III. DEGENERATION OF THE NERVE TISSUE.
The nerves which form the very complicated system of gelatinous cords of various sizes which emanate from the brain and the spinal cord, send thousands of branches throughout the entire body. They communicate the impressions from the outside to the brain and convey its conscious or unconscious (instinctive) mandate to the muscles of all organs.
The nerves are fed by the lymphatic system and are everywhere accompanied by blood-vessles, and the oxygenous blood in the latter conveys the oxygen to the nerve substance, which it consumes and thus develops power sufficient to execute the various functions.
Naturally the supply that replaces the burned nerve substance, must be adequate, and if for any reason whatsoever more nerve substance is consumed than the body is able to renew by the time it is needed, the nerve system becomes degenerated and numerous disturbances are the consequence.
This is the great field of mental functions and disturbances, of moods and reactions on muscular tracts which in themselves are healthy, but are paralyzed in their work through the defective functioning of the power-conveying nerves.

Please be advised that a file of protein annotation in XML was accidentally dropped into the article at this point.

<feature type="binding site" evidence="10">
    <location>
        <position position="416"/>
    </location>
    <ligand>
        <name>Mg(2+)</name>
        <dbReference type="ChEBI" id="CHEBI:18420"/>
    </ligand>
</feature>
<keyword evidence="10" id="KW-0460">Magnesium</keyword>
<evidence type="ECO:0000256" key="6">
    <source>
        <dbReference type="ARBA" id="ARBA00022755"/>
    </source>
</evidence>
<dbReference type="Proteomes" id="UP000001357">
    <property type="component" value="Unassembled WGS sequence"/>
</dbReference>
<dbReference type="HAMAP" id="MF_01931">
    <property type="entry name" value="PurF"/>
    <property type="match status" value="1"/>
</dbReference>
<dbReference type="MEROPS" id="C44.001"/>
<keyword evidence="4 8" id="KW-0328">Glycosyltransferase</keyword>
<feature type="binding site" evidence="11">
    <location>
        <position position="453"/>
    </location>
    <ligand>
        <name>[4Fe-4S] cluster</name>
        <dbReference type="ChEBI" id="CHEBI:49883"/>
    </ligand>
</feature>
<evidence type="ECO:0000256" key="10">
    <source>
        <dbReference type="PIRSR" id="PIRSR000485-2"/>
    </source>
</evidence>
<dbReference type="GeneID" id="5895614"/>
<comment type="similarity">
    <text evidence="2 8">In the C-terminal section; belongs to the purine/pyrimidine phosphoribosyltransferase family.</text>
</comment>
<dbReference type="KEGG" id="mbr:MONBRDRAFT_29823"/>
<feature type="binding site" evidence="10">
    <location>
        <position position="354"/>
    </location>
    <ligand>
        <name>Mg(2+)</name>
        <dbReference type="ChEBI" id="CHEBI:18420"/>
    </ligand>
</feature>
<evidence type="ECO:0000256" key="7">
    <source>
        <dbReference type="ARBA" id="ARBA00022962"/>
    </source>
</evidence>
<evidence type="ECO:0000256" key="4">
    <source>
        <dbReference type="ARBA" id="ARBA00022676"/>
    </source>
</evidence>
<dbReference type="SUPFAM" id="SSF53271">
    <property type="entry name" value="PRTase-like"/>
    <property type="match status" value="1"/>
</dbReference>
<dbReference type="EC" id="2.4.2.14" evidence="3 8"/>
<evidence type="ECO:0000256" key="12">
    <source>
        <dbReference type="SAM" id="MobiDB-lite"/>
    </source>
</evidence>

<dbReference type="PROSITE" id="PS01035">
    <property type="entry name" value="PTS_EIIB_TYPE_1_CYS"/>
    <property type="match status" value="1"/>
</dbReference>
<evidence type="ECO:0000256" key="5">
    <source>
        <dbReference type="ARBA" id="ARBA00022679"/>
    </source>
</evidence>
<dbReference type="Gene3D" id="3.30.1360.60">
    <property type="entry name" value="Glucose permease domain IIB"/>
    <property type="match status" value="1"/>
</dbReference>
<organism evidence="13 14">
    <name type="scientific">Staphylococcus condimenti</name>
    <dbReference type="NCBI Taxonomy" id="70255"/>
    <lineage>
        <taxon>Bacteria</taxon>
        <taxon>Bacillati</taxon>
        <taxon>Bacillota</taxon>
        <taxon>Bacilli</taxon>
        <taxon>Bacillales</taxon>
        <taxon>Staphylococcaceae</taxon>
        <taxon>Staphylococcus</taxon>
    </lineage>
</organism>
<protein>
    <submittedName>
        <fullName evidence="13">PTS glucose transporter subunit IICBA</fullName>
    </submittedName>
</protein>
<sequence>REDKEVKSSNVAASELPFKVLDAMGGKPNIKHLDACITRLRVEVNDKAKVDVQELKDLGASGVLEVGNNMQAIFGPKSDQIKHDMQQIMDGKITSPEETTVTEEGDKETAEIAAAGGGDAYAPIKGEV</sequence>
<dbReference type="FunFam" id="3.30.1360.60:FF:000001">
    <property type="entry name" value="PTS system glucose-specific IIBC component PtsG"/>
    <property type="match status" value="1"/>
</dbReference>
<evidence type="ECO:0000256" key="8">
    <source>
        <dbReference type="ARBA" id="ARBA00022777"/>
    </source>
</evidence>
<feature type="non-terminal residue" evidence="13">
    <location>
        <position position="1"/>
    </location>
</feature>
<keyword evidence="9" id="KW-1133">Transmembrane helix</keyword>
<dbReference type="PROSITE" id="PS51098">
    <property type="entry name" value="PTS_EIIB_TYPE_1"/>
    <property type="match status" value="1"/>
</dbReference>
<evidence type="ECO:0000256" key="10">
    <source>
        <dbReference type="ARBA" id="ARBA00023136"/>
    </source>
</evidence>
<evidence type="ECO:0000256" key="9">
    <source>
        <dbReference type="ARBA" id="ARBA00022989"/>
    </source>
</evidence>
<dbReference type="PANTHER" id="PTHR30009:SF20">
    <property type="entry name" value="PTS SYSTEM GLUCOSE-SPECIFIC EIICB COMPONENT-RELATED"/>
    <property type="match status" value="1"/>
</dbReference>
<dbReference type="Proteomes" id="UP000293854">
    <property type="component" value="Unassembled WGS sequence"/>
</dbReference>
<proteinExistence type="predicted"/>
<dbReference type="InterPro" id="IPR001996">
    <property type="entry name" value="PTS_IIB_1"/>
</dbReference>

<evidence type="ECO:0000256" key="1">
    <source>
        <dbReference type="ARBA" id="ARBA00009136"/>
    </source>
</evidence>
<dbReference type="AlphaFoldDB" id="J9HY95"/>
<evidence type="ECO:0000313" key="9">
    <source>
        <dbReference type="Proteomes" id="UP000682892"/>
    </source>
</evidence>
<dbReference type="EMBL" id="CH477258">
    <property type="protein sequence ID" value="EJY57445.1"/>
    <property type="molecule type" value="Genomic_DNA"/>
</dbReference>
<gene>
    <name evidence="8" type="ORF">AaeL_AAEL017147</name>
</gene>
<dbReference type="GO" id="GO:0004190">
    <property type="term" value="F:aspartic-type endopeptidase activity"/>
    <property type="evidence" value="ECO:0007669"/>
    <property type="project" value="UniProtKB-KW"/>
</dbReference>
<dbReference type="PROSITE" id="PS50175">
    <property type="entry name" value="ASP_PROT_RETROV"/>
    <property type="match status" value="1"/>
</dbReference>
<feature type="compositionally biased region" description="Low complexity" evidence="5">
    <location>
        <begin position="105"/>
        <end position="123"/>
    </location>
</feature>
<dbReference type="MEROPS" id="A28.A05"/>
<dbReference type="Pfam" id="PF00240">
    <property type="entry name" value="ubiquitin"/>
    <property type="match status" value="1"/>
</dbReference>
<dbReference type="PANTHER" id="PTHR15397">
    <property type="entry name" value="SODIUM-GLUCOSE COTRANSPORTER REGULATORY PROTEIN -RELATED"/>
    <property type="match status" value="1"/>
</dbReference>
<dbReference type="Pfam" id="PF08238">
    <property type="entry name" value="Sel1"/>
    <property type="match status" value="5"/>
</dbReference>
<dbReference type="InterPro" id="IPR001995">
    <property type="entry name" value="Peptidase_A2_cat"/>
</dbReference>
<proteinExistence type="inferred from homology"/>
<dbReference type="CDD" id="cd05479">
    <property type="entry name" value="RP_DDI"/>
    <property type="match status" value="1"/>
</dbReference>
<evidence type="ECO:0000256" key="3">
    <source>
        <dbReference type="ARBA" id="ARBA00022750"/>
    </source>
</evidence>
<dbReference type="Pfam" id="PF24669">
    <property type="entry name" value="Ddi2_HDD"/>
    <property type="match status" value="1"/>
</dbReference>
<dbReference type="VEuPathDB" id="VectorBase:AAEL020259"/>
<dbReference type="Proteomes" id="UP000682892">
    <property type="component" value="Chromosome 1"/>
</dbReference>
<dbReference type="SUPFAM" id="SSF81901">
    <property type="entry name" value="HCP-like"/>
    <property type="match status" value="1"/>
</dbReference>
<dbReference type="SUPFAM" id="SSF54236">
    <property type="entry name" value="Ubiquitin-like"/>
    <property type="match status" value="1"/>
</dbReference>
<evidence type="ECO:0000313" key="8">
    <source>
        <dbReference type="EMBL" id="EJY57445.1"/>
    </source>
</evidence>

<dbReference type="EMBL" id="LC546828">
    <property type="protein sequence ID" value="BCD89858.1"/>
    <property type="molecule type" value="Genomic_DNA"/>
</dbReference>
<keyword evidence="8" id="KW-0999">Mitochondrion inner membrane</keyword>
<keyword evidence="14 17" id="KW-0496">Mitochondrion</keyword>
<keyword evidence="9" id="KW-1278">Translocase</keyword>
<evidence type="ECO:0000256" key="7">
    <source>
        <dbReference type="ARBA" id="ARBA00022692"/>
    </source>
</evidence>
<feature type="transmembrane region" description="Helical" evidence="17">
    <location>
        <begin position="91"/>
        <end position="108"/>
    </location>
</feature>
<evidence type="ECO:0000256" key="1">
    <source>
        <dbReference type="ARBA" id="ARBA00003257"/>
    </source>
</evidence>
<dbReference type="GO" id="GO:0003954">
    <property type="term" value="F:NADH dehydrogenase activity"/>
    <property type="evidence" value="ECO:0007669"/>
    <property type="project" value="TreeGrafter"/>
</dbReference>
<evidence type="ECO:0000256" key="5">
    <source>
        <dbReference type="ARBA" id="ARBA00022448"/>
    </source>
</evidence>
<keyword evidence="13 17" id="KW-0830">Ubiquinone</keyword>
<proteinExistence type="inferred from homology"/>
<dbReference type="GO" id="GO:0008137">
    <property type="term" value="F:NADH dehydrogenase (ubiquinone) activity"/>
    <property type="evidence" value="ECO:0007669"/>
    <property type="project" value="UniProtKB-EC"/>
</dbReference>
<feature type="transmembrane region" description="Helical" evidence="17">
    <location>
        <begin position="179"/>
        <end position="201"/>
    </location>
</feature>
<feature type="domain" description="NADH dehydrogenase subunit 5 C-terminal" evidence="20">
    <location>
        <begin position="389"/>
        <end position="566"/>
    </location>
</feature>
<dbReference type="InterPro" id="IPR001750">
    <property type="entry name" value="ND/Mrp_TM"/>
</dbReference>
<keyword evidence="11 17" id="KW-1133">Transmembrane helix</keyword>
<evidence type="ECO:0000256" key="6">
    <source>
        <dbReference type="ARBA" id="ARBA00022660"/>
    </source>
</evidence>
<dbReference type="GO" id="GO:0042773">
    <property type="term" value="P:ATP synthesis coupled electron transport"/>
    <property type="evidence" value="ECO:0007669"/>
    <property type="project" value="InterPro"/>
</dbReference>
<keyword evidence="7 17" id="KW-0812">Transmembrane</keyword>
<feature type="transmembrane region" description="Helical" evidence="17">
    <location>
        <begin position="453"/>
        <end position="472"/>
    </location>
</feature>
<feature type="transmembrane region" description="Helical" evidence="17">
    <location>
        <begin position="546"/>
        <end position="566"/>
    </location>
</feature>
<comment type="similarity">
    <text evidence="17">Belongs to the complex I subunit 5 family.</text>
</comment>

Again it is impossible here to give more than a general description, showing on what conditions nervous diseases are based. The manifold manifestations of this degeneration were combined into groups under the old system in which the Greek name of a system was everything, its practical explanation but little.
The principal ways in which these degenerations manifest themselves are pains, mental agony and derangement, temporary cessation of functions, cramps, involuntary movements and similar disturbances.
The names generally applied to them are neuralgia and neuritis,—causing pains in the nerves of certain parts of the body; neurasthenia,—consisting mainly of the complete relaxation of tension in the nervous system, causing sadness, inability for work, etc.; asthma, cramp-like cessation of certain functions of the small vessels of the lungs, alveoli, which impedes respiration; epilepsy, temporary cramp in the greater part of the body, causing loss of consciousness, involuntary movements of the limbs, etc.; St. Vitus’s dance,—a similar affection, usually in children.
While the complicated nature of nerve diseases requires very careful treatment of great individual variety, the general rule is that the re-enforcement of the nerves with the material of which they are built, together with regeneration of the blood, which, when in normal condition prevents such disturbances, will bring about a cure. Of course this is sometimes a slow process, especially when, as in the case of epilepsy, the nervous disease is of an hereditary character, and the resistant power of the nerves is correspondingly weak.
In regard to one of the most disastrous diseases, caused by degeneration of the most important nerve i.e. the Vagus, see under “Catarrh”—section VI.